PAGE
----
|UPI International (May 22, 1984)|
Child Actress Blossoms to Ingenue
by Vernon Scott
Melissa Sue Anderson, sweet-faced Mary Ingalls of ''Little House on the Prairie'' for nine years, now is a full-fledged ingenue without regrets about a ''lost childhood.''
She concedes: ''I'm an exception. I liked being an actress instead of just a regular kid.
''Leading a so-called normal childhood didn't appeal to me. I don't regret not being a high school cheerleader or going to college and joining a sorority.
''Before 'Little House,' I went on interviews and auditions willingly. I was in love with show business. That isn't the case with most kid actors.
''I'm one of a really small percentage who wanted to act. Most kids really didn't like it. They were fulfilling their parents' ambitions.
''I took my work seriously and didn't think of myself as a child on the set. I couldn't understand wasting $80,000 a minute with the giggles.''
Melissa, now a beautiful, slightly pouty 21-year-old, is playing ingenues, most recently with Barbara Eden and George Kennedy in ''Chattanooga Choo Choo.''
The transition from child to teenager to womanhood in the public eye was a breeze for Melissa, who didn't rely on dimples and moues in her roles.
''I never played cute like kids you see in commercials,'' she said. ''You either have to be cute or homely for that kind of work, so I didn't do commercials.
''Mary was pretty but she wasn't given anything cute to do. She wasn't supposed to be funny either. Mary was involved with trauma - going blind, suffering a miscarriage, losing a baby in a fire. Mary was very straight. Melissa Gilbert, who played Laura, did the cute and funny things.
''It would be nice to have a daughter and have her enjoy acting like I did as a juvenile, but I wouldn't want someone else to be her guardian on the set. My mother was my guardian, which made us very close.''
Melissa and her mother remain confidantes, although she has had her own home in the San Fernando Valley for three years. She dated Frank Sinatra Jr. for a time, but now sees several eligible males.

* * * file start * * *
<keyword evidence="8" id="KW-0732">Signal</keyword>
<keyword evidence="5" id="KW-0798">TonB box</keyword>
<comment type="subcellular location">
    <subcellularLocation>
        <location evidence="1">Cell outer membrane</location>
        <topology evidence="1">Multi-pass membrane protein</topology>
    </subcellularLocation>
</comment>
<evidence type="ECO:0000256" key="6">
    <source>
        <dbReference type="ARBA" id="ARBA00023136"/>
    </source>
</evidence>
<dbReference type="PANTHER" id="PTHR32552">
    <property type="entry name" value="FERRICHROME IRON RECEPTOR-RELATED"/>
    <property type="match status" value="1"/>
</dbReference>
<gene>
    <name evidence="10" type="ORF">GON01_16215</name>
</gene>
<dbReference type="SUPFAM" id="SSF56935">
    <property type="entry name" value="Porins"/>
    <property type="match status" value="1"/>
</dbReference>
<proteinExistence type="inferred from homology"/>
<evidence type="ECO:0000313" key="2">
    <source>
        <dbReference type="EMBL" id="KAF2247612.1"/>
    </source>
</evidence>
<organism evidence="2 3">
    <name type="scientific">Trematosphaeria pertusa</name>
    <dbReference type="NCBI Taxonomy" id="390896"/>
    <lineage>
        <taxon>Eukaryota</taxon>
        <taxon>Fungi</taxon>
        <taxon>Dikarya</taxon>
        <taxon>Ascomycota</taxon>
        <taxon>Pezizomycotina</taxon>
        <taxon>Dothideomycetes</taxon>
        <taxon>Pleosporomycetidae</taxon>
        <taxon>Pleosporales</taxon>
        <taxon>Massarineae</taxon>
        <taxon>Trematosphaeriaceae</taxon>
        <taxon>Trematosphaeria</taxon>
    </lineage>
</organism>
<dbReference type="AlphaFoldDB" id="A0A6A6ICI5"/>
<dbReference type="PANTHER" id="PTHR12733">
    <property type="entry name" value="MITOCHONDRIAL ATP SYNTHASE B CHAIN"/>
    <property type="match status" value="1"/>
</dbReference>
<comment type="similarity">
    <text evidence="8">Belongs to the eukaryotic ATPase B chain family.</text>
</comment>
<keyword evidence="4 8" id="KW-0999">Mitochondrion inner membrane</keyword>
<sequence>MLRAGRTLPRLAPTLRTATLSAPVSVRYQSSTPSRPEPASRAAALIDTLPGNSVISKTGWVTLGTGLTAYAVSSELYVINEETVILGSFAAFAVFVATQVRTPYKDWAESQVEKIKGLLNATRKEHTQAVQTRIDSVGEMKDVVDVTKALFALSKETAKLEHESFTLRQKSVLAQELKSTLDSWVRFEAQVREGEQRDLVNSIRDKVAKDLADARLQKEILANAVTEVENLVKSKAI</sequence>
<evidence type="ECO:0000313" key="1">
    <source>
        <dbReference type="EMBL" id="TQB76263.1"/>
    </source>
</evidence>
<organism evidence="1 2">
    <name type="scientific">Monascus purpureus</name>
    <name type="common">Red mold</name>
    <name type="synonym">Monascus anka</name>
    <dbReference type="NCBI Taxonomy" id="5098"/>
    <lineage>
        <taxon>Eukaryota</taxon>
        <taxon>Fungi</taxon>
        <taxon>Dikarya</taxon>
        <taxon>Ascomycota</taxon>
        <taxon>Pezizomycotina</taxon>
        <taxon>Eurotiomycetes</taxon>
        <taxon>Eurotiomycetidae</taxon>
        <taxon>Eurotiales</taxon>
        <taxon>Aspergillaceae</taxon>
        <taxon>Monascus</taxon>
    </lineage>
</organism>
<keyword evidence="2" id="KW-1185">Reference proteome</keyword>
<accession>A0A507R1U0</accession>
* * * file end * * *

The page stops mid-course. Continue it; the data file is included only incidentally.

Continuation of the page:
Her primary consideration is establishing a serious adult acting career following her success in the TV movie ''First Affair'' and her first feature film, ''Happy Birthday To Me.''
She says her solemn approach to acting, her lack of personal frivolity, is paying off. She has made few adjustments to the real world of competition for jobs in rough-and-tumble Hollywood.
''No doubt my background and experience and contacts make it easier for me to find work than other 21-year-olds,'' she said.
''During 'Little House' breaks I worked on 'The Love Boat,' 'Fantasy Island,' 'After School Specials,' anything to break the Mary Ingalls message.
''These days I try not to play sweet young boring roles where you smile and utter monosyllables. I did it for all those years and don't want to spend the rest of my professional career repeating them.''
Melissa has darkened her blonde hair and cut it short with a sophisticated coif. Her makeup is designed to add maturity.
So far, the changes have worked. Producers are asking her to play her own age or older, not casting her as Miss Ingalls in transit.
Earlier this year Michael Landon, who starred in and produced ''Little House,'' asked Melissa if she were interested in a regular role in his new projected series.
''I'm fond of Michael,'' Melissa said. ''We worked together a long time and we keep in touch. But I told my agent I didn't want to work with Mike because I'm anxious not to be too closely associated with the past.
''Doing pilots isn't what I want because I'm afraid they might sell, then I'd be back in a series playing the same role every day.
''Some actresses like the security of a series. Not me. I don't miss working every day.''
Nor does Melissa worry about finances. Throughout her years on ''Little House'' 25 percent of her generous salary was salted away in keeping with California's Coogan law to protect the interest of working children.
''I don't think much about finances,'' Melissa concluded with a rare smile. ''It's just nice to know the nest egg is there if I need it.''